Kansas City, Mo. – Tuesday, Feb. 28, 2012 – NOAA forecasters said just about everybody in the United States will experience some type of precipitation today, with plenty of stormy weather to go around.
The variety of storm systems will include:
Forecasters said a disturbance currently centered over the desert Southwest is moving rapidly to the northeast. It strengthened considerably when it reached the lee of the Rocky Mountains and began interacting with increasingly moist air from the Gulf of Mexico. The result will be blizzard conditions with up to two feet of snow, 40-45 mph winds from this afternoon through Wednesday morning. High winds will cause drifting snow and whiteout conditions, making travel extremely dangerous.
A band of freezing rain and sleet is forecast for areas just south of the snow with ¼ to ½- inch of ice possible over central Minnesota and western Wisconsin.
Severe weather and flooding are also possible today and Wednesday due to the moist and unstable air mass moving north from the Gulf.
Updated forecasts from NOAA’s National Weather Service offices in the path of the winter storm show conditions to have continued to strengthen. Snow accumulation updates include:
Web-based local storm presentations may be found on several office web pages including:
Outside the major storm area, forecasters said there will also be heavy snow today inparts of Utah, New Mexico, Arizona and the Pacific Northwest.
Graphics of short-term winter weather forecasts from NOAA’s Hydrometeorological Prediction Center may be found at http://www.hpc.ncep.noaa.gov/wwd/winter_wx.shtml.
Forecasters at NOAA’s Storm Prediction Center identified two areas at Slight Risk of severe weather development today and Wednesday.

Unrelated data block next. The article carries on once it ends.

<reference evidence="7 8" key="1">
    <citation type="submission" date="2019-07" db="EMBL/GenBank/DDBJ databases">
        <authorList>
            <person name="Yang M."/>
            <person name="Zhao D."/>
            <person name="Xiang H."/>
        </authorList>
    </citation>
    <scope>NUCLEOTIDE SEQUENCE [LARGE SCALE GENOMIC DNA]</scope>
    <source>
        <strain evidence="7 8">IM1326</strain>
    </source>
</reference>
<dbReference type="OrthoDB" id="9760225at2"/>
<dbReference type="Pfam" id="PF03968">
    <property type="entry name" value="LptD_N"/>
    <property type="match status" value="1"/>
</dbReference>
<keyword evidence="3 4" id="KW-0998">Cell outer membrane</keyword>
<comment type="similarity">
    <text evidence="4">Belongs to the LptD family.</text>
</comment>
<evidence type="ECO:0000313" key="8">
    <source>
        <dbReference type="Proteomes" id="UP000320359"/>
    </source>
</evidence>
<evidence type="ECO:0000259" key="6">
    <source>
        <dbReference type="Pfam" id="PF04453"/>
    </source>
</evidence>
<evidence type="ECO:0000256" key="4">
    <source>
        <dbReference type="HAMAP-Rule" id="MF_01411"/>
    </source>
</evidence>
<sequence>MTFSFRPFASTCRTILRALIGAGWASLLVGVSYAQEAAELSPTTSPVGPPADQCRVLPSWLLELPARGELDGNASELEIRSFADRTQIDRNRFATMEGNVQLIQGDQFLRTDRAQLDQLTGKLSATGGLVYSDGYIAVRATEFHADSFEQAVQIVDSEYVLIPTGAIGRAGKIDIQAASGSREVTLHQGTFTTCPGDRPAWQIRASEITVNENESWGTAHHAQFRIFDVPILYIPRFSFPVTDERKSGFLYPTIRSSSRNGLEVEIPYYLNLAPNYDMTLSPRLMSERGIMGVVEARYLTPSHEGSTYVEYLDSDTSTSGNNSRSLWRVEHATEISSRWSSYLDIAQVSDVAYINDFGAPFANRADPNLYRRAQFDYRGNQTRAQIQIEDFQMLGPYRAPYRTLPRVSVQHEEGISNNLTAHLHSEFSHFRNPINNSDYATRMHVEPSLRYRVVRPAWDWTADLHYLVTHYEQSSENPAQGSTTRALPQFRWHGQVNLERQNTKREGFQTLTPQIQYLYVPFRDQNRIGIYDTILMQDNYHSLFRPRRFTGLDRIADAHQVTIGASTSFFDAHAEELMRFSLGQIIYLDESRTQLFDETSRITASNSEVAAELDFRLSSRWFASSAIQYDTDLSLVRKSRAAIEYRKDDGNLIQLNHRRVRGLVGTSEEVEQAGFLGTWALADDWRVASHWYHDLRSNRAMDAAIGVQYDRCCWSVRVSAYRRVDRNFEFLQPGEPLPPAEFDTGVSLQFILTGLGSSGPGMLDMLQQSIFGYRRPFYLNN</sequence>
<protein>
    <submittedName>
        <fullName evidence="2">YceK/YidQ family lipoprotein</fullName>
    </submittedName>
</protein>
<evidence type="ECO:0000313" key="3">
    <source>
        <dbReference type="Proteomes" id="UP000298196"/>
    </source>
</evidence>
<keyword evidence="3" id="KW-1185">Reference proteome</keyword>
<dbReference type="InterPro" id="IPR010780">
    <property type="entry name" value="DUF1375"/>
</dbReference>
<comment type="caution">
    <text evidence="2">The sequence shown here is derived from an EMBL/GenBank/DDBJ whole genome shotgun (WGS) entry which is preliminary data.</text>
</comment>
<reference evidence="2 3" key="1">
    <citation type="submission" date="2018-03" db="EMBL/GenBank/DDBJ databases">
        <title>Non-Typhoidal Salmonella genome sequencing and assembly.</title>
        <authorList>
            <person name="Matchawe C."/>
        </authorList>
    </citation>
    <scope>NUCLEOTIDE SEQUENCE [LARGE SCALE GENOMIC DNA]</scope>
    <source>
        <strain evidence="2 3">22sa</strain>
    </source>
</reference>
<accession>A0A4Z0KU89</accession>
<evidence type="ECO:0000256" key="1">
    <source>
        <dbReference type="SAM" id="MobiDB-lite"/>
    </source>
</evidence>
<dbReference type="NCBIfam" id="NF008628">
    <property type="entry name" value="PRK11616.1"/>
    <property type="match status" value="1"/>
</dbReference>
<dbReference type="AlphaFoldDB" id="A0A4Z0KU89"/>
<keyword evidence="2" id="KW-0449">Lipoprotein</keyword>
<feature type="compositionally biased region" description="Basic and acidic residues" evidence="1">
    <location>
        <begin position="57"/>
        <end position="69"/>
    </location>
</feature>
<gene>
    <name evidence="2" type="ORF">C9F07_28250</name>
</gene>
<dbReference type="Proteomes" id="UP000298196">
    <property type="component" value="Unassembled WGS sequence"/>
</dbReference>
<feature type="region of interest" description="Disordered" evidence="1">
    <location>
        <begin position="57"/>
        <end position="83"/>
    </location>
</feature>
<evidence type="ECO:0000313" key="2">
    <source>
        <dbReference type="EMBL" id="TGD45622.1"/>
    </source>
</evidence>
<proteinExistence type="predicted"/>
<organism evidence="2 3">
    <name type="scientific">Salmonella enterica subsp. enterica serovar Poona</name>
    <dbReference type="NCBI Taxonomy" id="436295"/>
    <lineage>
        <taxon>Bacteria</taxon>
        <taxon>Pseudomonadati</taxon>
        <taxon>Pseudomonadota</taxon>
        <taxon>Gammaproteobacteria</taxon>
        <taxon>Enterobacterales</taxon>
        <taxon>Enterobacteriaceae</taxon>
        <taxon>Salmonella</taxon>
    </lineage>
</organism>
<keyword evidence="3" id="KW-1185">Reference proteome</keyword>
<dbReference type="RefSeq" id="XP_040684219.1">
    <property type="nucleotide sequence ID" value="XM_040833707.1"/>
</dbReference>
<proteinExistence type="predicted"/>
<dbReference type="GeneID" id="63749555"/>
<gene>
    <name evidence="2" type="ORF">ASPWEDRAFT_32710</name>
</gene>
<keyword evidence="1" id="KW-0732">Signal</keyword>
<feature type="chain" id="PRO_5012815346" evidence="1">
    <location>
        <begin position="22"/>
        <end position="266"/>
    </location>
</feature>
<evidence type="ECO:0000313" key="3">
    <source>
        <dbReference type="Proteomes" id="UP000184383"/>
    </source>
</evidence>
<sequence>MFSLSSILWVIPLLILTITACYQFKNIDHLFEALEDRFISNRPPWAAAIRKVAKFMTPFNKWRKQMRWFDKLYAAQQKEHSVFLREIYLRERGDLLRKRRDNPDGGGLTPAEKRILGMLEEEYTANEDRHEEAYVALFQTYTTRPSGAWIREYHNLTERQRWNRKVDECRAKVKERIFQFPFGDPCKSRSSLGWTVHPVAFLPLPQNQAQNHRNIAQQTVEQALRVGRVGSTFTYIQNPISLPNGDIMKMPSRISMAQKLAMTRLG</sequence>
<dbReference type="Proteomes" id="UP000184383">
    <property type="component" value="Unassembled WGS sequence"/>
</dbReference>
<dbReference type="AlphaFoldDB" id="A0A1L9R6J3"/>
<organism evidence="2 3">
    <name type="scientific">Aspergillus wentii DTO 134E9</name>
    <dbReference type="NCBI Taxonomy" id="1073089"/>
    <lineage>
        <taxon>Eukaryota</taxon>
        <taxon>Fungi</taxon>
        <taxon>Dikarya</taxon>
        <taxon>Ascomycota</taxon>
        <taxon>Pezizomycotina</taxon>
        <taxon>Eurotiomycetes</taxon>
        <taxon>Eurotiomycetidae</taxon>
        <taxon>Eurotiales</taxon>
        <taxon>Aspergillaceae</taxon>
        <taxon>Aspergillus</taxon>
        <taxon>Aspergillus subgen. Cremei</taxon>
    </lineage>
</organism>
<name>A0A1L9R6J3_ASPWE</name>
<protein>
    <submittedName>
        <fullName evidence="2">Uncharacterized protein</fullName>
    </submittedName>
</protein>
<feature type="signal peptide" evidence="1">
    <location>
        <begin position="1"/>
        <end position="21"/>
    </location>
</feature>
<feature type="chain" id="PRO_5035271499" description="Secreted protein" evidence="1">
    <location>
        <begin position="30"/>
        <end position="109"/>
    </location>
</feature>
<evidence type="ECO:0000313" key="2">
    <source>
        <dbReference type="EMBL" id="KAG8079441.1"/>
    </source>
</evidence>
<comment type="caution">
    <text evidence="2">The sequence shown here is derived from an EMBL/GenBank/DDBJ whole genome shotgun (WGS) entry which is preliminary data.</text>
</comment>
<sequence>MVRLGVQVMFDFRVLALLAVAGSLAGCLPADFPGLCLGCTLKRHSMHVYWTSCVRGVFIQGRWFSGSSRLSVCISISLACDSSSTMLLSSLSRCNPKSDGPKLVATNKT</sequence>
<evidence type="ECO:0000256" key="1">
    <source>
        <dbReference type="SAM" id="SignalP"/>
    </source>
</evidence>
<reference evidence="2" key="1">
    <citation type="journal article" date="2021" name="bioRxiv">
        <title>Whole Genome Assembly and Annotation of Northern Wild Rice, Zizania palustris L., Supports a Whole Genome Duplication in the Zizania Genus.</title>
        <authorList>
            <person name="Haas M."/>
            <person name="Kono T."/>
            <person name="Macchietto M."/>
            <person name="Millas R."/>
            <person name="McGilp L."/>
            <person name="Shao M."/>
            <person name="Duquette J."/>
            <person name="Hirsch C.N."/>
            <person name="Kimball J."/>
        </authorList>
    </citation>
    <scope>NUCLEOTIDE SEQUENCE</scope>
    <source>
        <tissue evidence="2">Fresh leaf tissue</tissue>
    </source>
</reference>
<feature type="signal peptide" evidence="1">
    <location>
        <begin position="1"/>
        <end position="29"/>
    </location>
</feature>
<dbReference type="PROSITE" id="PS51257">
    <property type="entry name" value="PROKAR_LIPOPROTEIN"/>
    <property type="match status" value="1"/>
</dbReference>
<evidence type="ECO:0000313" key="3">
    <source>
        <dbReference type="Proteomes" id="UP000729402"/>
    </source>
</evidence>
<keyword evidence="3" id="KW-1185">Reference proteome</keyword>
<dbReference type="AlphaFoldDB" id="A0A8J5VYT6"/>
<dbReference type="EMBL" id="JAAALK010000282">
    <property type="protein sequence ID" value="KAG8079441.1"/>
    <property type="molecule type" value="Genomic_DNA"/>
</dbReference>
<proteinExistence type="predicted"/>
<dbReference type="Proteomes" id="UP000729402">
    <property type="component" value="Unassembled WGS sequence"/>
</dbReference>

Tuesday’s risk area includes parts of Nebraska, Kansas, Oklahoma, Texas, Iowa, Missouri, Arkansas, Illinois, Indiana, Kentucky, Tennessee and Mississippi. See Storm Prediction Center severe weather outlook graphic at: http://www.spc.noaa.gov/products/outlook/day1otlk.html.
For Wednesday, the risk area includes parts of Missouri, Arkansas, Indiana, Ohio, West Virginia, Kentucky, Tennessee, Mississippi, Alabama, Georgia, North Carolina and South Carolina. See graphic at http://www.spc.noaa.gov/products/outlook/day2otlk.html.
Readings from NOAA’s Advanced Hydrologic Prediction Center showed 5 river gauge sites around the country at some level of flooding. Two river gauge sites were at Major Flood and three were at Minor Flood. Eleven gauge sites were Near Flood. See map at http://water.weather.gov/ahps/index.php?stage=7.
Precipitation forecasts and graphics are available at http://www.hpc.ncep.noaa.gov/qpf/qpf2.shtml.
Access to local National Weather Service information is available by selecting the appropriate office location at http://weather.gov. All segments of the U.S. weather and flood forecasts and outlooks are available through the NOAAWatch briefing page at http://www.noaawatch.gov/briefing.php.
Contact: Public Affairs Specialist Patrick Slattery (816) 268-3135